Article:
Yesterday I watched a documentary on Netflix called “Abstract: The Art of Design”. I watched the inspiring episode about a Greek photographer called “Platon Antoniou” whom his family came to England as immigrants. He explained that one afternoon he was jumped by a guy who beat him so hard that he fractured his cheekbone and eye socket and got his ribs busted. At the hospital he was screaming out of despair and pain: “Why me??” And an old lady next door said: “Why not you? What’s special about you?”.
After that he started to harness the experience that happened to him and that made him empathize with people who are hurt. This opened a new door for him. He then worked at George Magazine which was a huge thing for him but when John Kennedy died tragically; he felt the door was slammed at his face and he went back “home” to Greece and expressed himself around people of his own home.
Platon went back to New York and the New Yorker heard about his Greek photographs so they took him as a photographer where he did large photo essays such as for the Military, about Burma people, undocumented immigrant and Bakavu in Congo. Platon focused on horrible situations in the world. He got people’s stories and brought them to life.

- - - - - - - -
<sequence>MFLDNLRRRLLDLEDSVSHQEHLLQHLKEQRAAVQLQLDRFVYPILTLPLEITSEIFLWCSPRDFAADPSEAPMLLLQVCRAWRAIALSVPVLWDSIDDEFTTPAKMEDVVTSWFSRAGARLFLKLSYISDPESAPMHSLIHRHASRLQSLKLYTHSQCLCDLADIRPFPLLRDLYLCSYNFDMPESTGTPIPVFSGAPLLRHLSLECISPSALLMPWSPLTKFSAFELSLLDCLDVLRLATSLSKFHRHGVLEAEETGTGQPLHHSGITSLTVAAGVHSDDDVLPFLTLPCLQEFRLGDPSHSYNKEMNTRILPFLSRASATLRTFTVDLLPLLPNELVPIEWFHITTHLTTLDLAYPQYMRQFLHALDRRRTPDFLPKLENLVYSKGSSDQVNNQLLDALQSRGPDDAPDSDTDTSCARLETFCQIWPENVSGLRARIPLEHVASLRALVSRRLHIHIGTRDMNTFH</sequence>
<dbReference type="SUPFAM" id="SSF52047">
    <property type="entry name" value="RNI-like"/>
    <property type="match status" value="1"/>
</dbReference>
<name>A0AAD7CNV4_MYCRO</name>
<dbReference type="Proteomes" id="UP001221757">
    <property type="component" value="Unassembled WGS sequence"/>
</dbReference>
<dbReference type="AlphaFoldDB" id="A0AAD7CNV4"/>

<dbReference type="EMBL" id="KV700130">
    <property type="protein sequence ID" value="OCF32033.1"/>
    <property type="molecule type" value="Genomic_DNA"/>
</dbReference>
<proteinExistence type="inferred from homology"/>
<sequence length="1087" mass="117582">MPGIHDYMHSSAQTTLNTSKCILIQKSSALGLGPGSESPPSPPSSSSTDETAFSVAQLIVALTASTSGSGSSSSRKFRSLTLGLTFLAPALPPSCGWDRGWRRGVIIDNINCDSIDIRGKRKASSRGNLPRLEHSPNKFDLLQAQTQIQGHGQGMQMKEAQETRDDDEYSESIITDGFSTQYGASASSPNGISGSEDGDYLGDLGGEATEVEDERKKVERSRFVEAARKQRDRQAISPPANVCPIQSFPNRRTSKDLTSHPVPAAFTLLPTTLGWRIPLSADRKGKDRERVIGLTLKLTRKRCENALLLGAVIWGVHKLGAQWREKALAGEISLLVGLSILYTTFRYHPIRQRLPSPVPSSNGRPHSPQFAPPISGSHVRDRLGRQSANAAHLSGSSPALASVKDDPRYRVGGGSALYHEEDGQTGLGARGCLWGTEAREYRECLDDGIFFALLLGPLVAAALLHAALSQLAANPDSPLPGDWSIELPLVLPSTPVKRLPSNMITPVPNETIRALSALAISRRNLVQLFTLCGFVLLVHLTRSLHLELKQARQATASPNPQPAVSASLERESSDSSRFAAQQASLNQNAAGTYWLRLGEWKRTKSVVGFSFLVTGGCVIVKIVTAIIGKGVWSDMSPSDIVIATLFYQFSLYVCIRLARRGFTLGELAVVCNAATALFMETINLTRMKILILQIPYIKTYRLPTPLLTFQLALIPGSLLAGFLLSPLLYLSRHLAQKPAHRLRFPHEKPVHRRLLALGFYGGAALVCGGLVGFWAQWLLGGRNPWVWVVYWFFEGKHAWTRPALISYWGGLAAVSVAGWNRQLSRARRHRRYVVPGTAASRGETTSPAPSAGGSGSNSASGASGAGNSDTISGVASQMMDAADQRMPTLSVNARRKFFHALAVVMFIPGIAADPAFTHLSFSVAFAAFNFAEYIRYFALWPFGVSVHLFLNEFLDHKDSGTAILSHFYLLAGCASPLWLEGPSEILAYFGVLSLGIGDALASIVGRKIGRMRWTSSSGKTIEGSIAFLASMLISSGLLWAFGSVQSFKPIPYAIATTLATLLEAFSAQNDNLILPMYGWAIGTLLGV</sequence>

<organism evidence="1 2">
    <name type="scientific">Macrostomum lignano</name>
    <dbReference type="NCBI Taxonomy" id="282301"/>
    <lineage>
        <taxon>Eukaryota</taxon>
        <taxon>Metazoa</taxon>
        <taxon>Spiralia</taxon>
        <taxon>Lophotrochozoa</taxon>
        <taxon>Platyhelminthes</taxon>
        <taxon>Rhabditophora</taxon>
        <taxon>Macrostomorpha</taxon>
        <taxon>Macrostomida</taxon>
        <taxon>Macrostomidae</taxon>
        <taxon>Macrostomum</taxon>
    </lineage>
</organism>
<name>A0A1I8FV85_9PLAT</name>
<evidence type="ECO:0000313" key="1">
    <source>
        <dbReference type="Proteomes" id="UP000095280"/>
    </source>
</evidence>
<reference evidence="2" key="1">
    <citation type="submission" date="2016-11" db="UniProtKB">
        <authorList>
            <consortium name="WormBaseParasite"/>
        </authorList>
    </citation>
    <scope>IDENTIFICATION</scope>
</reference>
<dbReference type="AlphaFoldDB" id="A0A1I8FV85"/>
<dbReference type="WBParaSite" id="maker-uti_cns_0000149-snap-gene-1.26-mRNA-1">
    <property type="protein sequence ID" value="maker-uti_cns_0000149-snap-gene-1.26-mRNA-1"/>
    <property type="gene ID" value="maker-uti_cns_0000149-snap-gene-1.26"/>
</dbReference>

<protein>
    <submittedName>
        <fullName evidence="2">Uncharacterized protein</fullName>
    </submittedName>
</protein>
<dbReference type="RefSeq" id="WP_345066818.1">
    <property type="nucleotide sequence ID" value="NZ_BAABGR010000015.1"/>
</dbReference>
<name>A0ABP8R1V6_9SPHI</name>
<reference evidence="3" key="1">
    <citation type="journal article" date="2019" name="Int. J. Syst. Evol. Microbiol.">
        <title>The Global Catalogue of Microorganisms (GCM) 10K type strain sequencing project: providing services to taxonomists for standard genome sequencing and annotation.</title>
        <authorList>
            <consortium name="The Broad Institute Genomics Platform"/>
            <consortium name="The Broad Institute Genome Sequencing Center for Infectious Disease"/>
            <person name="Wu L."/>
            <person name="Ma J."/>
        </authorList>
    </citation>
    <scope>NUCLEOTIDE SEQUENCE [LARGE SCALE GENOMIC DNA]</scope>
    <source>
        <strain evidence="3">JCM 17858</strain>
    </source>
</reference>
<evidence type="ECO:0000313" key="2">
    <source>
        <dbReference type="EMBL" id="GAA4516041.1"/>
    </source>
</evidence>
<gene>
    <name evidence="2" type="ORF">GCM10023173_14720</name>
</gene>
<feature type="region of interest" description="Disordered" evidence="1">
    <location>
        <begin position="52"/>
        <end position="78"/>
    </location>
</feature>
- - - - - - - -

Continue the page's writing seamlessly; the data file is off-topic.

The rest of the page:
It is the experience he went through as an immigrant and being beaten is what taught him to be affectionate towards others with similar situations. It is what helped him produce photographs that when you look at them; you can read everything from the subject’s eyes. He learnt how to listen to his subjects and empathize with them to get their stories and then show them to the world. He became a bridge builder.
It is also the journeys he took to other countries is what made his photographs so inspiring but it is not till he returned to his home to explore it like something new to him. We always leave home to explore thinking journeys in a new country will result with better pictures than at where we are but sometimes the best photographs are created at home that shows our own identity and reflects our own personality.
Platon also talked about observing, something I learnt from the French writer Georges Perec in his book “An Attempt at Exhausting a Place in Paris“, the way he explained it is very interesting:
“When you are still and sitting, your powers of observation go through the roof. If someone walks by, it’s a massive event, you start noticing that the lady’s stockings have got a tear, that the bag they’re carrying maybe has nothing in it. You tap into the human condition. That’s a very powerful thing. And it’s those amazing details of humanity that you start to understand”. — Platon
Here are some of his powerful photographs: